Dukes County Ave. residents say no way one-way
Oak Bluffs residents who attended a public hearing of the town's roads and byways committee let the committee know in certain terms that they oppose making Dukes County Avenue a one-way street. The committee serves as an advisory body to the board of selectmen, which would make any decision on changes to the traffic direction.
At the March 24 session, residents voiced strident opposition to the idea. Committee chairman Duncan Ross said the committee proposed a one-way street as a possible solution to traffic issues caused by people parking, sometimes haphazardly, in front of Tony's Market, despite available spaces in a lot adjacent to the market. "It's a pretty hazardous situation to get through there," said police chief Erik Blake, who is a member of the committee. Fire chief Peter Forend also expressed concern about congestion hampering emergency vehicles that use the roadway as a direct route to several areas of town. Highway superintendent Richard Combra, Jr. said a sidewalk would also improve safety. "One-way traffic, on street parking, and a sidewalk would fit," Mr. Combra said.
The committee suggested several options for a change to one-way traffic, illustrated by large aerial pictures posted on the wall of the Oak Bluffs Library meeting room. The committee's consensus was that making Dukes County Avenue one-way from Wing Road, to Masonic Avenue was the most viable option.
Most of the approximately 25 people who attended the hearing were residents of the Dukes County Avenue neighborhood. Many were critical of the town, asking for better enforcement of parking regulations, rather than changes to the roadway.
"I don't agree that it's Tony's Market that's the problem," Clinton Avenue resident Jim Westervelt said. "It's the town's problem. Before we go to something like a one-way street, why not just make it no parking, and enforce it, year round?"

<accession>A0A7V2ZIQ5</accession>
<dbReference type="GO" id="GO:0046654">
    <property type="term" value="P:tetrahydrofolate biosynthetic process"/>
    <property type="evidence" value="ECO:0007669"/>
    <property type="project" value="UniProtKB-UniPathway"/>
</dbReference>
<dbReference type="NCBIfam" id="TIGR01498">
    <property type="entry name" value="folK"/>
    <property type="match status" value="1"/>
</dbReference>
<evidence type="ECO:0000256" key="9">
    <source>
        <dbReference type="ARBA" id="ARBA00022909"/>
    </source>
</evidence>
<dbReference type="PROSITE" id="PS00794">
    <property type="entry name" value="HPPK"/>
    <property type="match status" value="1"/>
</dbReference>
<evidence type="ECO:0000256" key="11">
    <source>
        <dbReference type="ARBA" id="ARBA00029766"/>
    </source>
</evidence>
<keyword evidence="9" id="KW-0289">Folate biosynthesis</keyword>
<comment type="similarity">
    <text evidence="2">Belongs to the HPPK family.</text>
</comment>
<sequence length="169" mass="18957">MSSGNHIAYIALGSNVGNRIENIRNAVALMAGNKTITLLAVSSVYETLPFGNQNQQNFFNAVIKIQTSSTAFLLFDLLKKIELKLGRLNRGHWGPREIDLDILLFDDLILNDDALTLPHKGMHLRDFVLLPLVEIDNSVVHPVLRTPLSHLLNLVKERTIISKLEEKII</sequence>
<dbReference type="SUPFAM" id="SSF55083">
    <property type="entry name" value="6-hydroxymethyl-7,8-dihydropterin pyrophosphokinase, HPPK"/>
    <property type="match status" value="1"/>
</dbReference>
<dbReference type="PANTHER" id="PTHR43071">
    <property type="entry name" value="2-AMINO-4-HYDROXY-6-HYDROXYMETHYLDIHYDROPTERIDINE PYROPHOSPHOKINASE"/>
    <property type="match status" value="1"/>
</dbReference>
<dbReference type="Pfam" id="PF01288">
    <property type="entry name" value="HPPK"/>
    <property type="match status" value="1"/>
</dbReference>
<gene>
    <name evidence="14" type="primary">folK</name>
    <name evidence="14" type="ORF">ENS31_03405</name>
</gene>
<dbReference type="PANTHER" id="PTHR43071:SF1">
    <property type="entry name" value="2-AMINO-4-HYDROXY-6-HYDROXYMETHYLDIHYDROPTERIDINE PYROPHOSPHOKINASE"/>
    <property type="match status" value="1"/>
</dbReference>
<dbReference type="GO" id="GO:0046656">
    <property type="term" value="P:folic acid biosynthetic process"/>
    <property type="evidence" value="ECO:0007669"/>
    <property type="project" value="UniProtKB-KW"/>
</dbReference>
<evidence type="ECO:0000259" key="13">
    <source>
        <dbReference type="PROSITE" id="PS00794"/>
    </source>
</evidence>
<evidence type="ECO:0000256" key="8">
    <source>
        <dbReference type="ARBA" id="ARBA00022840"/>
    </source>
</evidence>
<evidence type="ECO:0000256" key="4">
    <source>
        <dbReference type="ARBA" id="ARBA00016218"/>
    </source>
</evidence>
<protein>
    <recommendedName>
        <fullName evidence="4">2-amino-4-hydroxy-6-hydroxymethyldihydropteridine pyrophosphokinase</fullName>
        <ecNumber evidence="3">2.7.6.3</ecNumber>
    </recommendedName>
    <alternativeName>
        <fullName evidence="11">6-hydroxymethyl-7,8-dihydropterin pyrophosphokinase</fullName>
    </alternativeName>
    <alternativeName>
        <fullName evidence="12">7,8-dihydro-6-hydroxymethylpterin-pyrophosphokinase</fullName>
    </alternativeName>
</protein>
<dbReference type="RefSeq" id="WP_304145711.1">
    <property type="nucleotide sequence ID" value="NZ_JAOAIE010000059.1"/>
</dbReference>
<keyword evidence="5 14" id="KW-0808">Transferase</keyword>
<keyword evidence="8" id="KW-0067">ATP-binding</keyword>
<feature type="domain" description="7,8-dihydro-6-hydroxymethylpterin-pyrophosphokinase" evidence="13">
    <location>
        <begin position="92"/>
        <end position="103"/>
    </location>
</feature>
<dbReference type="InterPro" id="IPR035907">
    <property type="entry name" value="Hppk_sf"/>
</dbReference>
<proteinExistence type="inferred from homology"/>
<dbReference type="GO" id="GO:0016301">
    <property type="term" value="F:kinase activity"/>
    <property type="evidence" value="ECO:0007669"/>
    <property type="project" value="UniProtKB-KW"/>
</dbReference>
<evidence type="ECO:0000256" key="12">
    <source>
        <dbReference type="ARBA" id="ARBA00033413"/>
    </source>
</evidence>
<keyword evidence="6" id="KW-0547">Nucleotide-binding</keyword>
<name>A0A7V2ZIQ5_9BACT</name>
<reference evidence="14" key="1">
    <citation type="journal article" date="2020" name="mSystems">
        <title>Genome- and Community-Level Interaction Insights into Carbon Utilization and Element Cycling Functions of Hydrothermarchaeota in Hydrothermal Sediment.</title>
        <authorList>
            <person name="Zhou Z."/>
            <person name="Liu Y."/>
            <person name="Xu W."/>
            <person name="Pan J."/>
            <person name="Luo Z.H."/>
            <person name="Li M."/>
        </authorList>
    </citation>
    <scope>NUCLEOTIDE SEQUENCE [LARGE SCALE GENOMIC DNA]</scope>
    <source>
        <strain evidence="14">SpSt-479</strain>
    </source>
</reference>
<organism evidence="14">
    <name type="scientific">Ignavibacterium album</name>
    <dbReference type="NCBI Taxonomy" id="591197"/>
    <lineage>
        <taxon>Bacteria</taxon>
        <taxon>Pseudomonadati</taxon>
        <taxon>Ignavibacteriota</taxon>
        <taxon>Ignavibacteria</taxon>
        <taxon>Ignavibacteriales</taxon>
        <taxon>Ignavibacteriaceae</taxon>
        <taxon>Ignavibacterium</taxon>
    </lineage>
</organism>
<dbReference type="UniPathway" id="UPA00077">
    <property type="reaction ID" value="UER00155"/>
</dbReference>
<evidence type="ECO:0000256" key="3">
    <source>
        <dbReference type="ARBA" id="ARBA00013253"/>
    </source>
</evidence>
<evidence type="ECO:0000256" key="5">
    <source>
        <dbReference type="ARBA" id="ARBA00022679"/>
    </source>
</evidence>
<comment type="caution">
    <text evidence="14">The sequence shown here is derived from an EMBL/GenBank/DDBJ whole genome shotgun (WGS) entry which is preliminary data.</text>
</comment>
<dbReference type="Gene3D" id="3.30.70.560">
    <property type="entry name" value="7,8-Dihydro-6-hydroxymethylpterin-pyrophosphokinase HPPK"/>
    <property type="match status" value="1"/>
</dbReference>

David Richardson, who owns Tony's Market, strenuously objected to the idea of banning parking on the street. "You've got to be kidding," Mr. Richardson said. "It would be totally impossible, to say nothing of what it would do to sales." He urged the committee to consider the people who shop at his market, as well as the people who live in the neighborhood. "What I hope is we will not make it difficult," Mr. Richardson said. "They are your constituents, they are my customers."
Dave Diriwachter, a resident of Vineyard Avenue, put some of the blame on the market's owners. "It's a business we like to have there, but it's a business that has run amok," Mr. Diriwachter said.
Photographer Allison Shaw, who owns a gallery in the arts district along Dukes County Avenue, objected to plans for one-way traffic, but spoke in favor of installing a sidewalk. "I can't tell you the number of people that arrive on our doorstep shell-shocked," Ms. Shaw said. "Have you ever tried to walk from the harbor? It's a very unfriendly walk."
After hearing more than a dozen people speak in opposition, Mr. Ross wrapped up the public hearing with a request. "Is there anyone here in favor," said Mr. Ross. His question was greeted with silence. "I think the committee has heard you," he said.